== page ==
Here in Toronto, where I live, public school students must leave their cell phones in their lockers. At Dartmouth High School, "Cell phones must be powered off and must not be visible in classrooms, hallways, and the cafeteria." At Waterloo Collegiate Institute, "Students are discouraged from bringing cell phones to school and class for a number of reasons. Cell phone use is permitted ONLY in the cafeteria and outside the school."
But at several public schools in North Carolina, cell phones aren't just welcome in the classroom, they're part of the curriculum. A small group of students and teachers are participating in a pilot project called Project K-nect, and the goal is to explore the use of smartphones in teaching and learning math.
The project is funded through a grant from wireless company Qualcomm, where Marie Bjerede is the Vice President of Wireless Education Technology. Recently, Marie blogged about the project, saying:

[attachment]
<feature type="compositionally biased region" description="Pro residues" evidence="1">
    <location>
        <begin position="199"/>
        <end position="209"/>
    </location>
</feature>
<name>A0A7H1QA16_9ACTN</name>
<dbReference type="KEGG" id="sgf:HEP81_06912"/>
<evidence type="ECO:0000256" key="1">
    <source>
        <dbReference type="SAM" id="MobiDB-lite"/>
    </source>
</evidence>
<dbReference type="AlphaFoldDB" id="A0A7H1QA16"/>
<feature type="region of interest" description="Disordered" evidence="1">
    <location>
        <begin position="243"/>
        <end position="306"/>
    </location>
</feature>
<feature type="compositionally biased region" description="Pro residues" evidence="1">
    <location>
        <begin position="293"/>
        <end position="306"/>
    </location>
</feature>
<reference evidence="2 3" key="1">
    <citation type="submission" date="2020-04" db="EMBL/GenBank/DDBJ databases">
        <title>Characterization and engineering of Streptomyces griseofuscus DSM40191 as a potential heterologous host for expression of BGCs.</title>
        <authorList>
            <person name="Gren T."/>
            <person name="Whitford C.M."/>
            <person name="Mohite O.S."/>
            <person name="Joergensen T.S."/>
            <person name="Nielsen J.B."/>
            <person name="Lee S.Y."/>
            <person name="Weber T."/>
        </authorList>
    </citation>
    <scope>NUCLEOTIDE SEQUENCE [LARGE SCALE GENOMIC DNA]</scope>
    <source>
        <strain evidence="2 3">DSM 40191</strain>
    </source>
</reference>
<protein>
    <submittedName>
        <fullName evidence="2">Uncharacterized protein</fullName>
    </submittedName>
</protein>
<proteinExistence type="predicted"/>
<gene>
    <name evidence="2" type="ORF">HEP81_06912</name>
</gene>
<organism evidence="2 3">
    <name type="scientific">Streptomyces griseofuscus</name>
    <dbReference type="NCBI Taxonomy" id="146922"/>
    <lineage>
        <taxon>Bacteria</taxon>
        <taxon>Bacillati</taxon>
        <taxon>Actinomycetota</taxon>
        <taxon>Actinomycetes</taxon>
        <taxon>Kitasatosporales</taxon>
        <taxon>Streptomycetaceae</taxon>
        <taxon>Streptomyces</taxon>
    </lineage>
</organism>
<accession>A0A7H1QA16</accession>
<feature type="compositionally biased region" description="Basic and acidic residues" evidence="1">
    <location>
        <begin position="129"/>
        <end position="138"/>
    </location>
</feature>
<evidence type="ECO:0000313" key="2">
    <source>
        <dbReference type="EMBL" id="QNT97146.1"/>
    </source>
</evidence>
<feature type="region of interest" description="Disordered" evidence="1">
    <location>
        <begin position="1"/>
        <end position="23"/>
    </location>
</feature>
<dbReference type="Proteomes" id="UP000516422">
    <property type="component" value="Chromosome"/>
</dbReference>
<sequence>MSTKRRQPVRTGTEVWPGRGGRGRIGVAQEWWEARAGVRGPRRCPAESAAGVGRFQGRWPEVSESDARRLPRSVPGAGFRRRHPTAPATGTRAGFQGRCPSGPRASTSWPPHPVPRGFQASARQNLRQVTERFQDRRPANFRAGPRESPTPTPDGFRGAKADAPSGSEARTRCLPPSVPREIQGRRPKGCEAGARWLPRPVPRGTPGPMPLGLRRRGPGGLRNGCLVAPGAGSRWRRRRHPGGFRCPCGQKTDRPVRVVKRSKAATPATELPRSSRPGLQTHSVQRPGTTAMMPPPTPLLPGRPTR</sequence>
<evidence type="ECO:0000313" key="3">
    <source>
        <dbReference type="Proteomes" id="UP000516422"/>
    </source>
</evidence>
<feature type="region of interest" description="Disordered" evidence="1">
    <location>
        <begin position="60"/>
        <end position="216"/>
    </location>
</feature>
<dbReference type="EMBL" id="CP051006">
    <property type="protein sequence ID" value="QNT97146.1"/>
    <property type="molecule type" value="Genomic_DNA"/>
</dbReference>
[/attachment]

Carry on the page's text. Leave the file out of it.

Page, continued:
Overall, proficiency rates increased by 30 percent. In the best case, one class using the devices had 50 percent more kids finishing the year proficient than a class learning the same material from the same teacher during the same school year, but without the cell phones.
Yesterday, Nora interviewed Marie about the project. A shorter version of this interview will air on an upcoming episode of Spark, but you can hear the full, uncut interview if you download the MP3. [runs 14:34]
We also plan to talk to some of the teachers involved in the project about their experiences using smartphones in the classroom. Do you have a question for them? Leave it in the comments, and we'll do our best to include them in the show.
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